September 09, 2017

A snailfish was filmed in the Mariana Trench at depths of 8,178 m, exceeding the past record of 8,152 m by 26 m. The depth was determined by conductivity, temperature and pressure (CTD) sensor installed on a lander. This research cruise was carried out in collaboration with the Japan Agency for Marine-Earth Science and Technology (JAMSTEC) and the Japan Broadcasting Corporation (NHK) in May 2017. During a research cruise by JAMSTEC’s research vessel Kairei, a newly designed compact hadal-lander with 4K video cameras installed was placed at depths of 7,498 m and 8,178 m in the Mariana Trench. To attract deep-sea organisms, mackerel was placed in front of the lander frame?At both depths, many dark-colored stones were distributed on the muddy sea floor. At both sites, the first organisms that appeared were amphipods. They fed on the mackerel and consumed them in a few hours. At 7,498 m, a species of snailfish first appeared 3 hours and 37 minutes after the lander was placed on the sea floor. Throughout the period of observation, the snailfish population increased. A giant amphipod was also observed on the video recorded at this depth.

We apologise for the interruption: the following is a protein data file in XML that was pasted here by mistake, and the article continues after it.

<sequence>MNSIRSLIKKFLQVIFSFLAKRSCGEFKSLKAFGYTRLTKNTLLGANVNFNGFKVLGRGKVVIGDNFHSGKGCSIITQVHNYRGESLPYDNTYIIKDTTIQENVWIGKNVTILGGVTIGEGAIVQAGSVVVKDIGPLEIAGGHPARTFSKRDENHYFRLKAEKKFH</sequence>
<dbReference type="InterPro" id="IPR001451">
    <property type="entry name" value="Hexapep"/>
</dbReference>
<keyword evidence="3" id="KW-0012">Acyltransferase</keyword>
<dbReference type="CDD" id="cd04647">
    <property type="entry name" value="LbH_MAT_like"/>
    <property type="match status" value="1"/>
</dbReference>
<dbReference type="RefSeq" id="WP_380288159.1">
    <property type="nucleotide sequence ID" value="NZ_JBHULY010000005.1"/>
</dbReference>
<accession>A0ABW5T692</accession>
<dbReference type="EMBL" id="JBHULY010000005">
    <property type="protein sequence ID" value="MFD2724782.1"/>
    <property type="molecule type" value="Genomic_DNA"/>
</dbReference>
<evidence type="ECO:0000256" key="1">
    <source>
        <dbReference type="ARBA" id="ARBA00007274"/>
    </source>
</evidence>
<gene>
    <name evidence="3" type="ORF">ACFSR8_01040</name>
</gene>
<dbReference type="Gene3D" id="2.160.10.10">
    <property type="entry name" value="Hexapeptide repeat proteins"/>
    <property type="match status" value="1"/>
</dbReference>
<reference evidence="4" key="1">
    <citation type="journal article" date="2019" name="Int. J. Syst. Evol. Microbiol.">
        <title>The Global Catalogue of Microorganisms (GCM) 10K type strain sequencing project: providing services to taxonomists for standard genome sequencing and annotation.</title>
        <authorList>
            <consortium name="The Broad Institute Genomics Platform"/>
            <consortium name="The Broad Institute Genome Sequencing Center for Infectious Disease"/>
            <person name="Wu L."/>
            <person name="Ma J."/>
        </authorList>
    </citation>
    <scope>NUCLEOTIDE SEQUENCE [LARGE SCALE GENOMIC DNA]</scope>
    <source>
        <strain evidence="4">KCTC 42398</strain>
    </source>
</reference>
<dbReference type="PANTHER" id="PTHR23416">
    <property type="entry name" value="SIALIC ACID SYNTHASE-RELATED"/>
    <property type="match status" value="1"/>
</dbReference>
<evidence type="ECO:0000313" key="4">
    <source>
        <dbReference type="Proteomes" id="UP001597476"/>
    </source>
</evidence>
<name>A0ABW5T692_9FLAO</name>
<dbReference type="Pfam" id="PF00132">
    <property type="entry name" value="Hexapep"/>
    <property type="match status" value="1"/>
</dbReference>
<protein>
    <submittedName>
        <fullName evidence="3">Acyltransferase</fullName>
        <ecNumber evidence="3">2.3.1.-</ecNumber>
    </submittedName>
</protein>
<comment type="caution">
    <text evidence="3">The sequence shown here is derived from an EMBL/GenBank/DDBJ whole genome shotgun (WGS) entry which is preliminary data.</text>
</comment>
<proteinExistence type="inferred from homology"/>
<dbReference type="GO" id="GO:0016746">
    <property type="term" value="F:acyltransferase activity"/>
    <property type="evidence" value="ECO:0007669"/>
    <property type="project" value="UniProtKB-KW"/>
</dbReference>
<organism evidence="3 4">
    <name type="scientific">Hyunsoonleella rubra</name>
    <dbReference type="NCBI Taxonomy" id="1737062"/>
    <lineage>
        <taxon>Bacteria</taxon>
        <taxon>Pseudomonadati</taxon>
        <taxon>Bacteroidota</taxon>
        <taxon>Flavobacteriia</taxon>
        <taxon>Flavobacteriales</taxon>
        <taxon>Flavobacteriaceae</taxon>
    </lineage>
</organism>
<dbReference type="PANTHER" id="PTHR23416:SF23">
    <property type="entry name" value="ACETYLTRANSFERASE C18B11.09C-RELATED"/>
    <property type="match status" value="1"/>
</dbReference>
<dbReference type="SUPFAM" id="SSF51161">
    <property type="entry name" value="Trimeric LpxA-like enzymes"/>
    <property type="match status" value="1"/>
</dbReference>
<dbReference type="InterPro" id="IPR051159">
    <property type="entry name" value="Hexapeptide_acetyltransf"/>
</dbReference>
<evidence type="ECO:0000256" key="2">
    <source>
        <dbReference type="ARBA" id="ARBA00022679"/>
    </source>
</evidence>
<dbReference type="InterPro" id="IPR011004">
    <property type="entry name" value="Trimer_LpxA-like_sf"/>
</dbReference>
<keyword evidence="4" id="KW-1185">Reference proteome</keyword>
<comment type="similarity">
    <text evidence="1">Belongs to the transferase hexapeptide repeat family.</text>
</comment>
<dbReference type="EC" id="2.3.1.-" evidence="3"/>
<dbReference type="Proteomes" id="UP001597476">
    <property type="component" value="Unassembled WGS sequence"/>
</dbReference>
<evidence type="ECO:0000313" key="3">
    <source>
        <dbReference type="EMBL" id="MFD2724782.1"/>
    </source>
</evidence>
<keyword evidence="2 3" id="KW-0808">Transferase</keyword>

At 8,178 m, a swimming snailfish was captured on the video. It appeared 17 hours and 37 minutes after lander placement. Based on its shape, this snailfish seems to be the same species observed at the 7,498 m site. The snailfish was seen again after its first appearance, though the population did not increase.
Deep-sea organisms and their ecosystems have attracted great scientific interest; however, extremely high pressure in deep-sea trenches has prevented sampling as well as video recordings. The research team will continue investigations of hadal organisms, attempting to collect samples for analyses to better understand the population density of the organisms and the food chain at water depths below 8,000 m. (Source: Jamstec)